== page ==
The bark beetle has not gone away. Trees are still turning red and losing needles. Alaska is under attack by all manner of invasive species, and the spruce bark beetle is just one. We see some of these invasives growing along our highways, spread by automobiles. Now, we are beginning to see thistles in our lawns and parks (not right now, of course, but you get my drift). There are even some invasive species we don’t see. It is a very bad idea to try and bring in seed potatoes, as these can spread microbes we do not want here.
I bring this up because I am getting an unusual number of email alerts urging me to tell readers that they need to stop growing moss balls. What am I missing? I looked them up and discovered they are beautiful little balls of algae that can live up to 200 years. These are aquarium plants, or at least grow in tap water, and not terrestrial ones.
I am pretty sure there are a limited number of readers impacted by what amounts to a recall of moss balls. They carry zebra mussels, a really, really, really seriously bad invasive bivalve we do not want in our waterways. I won’t waste more space here, but the alarm was serious enough that if just one reader acts (and does so according to the methods recommended by the U.S. Fish and Wildlife Service), our Alaska world will be a much better and safer place. If you have moss balls in your tank, google how to destroy them. Do it right now.
OK, segue: This is as good a time as any to once again caution readers about buying or starting invasive plants. While there is a legal definition and list, gardeners know what happens when the wrong plant gets loose in the yard. Be careful when buying seeds, particularly wildflower mixes. I advise you make your own and avoid the self seeding annuals many packets feature so they will come back every year. I have noticed several that contain questionable plants, not invasive in a legal sense‚ but surely weedy. Be careful. Avoid self-seeding annuals like a plague. And, only buy local potatoes. Your favorite nurseries carry them.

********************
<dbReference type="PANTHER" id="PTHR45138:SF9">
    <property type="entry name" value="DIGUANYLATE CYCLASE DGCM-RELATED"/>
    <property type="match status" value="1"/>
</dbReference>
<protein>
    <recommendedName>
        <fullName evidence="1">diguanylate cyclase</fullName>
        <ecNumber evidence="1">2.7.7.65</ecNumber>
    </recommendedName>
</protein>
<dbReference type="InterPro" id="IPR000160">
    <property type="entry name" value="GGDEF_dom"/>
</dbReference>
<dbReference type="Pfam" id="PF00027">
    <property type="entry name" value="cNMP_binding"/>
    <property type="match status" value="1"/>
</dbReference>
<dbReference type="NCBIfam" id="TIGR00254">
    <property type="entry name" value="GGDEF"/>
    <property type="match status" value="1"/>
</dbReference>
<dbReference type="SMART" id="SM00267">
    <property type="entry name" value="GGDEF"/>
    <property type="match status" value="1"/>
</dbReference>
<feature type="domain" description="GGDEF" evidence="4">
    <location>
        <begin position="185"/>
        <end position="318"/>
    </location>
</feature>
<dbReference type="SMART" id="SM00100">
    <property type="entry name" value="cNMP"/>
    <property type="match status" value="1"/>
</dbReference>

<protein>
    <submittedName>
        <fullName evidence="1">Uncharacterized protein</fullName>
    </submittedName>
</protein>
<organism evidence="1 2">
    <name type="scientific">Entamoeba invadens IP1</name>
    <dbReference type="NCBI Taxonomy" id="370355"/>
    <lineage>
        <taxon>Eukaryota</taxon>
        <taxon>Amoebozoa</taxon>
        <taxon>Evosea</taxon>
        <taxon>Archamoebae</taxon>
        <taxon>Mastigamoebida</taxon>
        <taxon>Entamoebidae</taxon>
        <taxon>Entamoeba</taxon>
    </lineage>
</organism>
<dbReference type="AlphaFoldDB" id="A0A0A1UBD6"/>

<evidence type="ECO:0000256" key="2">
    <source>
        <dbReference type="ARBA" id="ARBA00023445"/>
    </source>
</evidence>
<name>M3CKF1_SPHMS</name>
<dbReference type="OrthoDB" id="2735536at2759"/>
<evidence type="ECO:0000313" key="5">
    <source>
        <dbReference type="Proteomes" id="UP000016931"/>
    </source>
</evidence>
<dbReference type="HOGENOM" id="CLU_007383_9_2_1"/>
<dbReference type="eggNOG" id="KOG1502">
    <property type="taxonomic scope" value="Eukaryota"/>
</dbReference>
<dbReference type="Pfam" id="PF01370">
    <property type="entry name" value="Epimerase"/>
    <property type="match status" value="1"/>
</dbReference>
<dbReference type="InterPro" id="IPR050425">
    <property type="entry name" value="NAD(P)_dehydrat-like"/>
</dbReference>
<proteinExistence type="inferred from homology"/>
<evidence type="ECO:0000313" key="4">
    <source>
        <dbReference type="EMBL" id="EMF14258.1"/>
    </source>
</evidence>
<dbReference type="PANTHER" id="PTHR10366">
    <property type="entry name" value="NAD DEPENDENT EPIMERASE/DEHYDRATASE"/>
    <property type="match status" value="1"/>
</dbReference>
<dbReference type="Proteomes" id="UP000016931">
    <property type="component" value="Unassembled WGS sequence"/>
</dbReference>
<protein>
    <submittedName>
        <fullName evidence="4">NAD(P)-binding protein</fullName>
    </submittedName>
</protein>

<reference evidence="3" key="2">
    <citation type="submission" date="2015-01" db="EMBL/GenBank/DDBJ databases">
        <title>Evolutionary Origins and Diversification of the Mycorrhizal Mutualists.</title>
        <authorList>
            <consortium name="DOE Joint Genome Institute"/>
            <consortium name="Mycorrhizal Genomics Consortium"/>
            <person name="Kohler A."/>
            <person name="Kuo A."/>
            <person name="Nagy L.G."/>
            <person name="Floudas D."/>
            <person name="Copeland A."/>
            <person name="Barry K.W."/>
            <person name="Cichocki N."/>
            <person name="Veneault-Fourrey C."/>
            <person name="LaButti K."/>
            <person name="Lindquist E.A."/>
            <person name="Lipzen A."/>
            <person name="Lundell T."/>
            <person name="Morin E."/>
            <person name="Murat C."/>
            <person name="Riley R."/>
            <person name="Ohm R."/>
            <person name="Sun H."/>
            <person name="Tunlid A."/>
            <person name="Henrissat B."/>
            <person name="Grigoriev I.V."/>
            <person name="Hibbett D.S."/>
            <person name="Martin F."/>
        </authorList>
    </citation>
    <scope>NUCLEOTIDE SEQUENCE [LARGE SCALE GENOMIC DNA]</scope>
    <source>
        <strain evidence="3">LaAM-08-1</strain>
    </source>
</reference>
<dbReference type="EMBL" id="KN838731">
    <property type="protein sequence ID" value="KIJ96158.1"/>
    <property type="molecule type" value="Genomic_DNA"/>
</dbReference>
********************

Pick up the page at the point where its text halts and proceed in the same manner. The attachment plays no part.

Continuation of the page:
Next, I suppose some spouses would consider tomatoes invasive plants. I am pretty sure mine walks into our outdoor greenhouse thinking there are way, way too many tomatoes and not enough zinnias. We are almost at the April 1 date when you can start tomatoes without supplemental lights, and in fact should.
That being the case, now is when you should be buying tomato seeds if you have not already. I learned something this week about seeds. Species and strains carry distinct bacteria under those seed coats. When you grow an heirloom developed in New York, it will have those bacteria. Here, it will have those transferred to soil when planted, but they may get outcompeted by local Alaska microbes. That heirloom becomes yours.
In any case, all seeds carry beneficial bacteria. Do not use hydrogen peroxide to try and sterilize yours. Bacteria are needed for good gardens.
Moving on, in the fall, I recommend storing tuberous begonias right in their growing containers. This is not always possible. If yours are not in soil, it is time. Exposed to light, they should soon show tiny, little growths in the concave dimple in each. Either way, now is the time to plant in soil and get them growing. Gently push tubers, concave side up, into soil, covering up to the rim, but do not fill in the concave area.
Nurseries are open. Mask up and get shopping.
Jeff’s Alaska garden calendar
Alaska Botanical Garden: Ever consider volunteering? It’s fun, and the companionship is terrific. Plus, you learn stuff from Wil and the great staff. Check out opportunities, classes and more at alaskabg.org.
Seeds to start: Lobelia (needs 20 days to germinate; seeds need light so don’t cover), snapdragons (10 days to germinate and need light and cool temperatures), carnation (2 days to germinate), verbena (20 days to germinate), Pelargonium.
Herbs to start: Lavender, lovage, lemon balm
Corms: Glads, unless you want to plant them directly
Tubers: Dahlias, yacons, begonias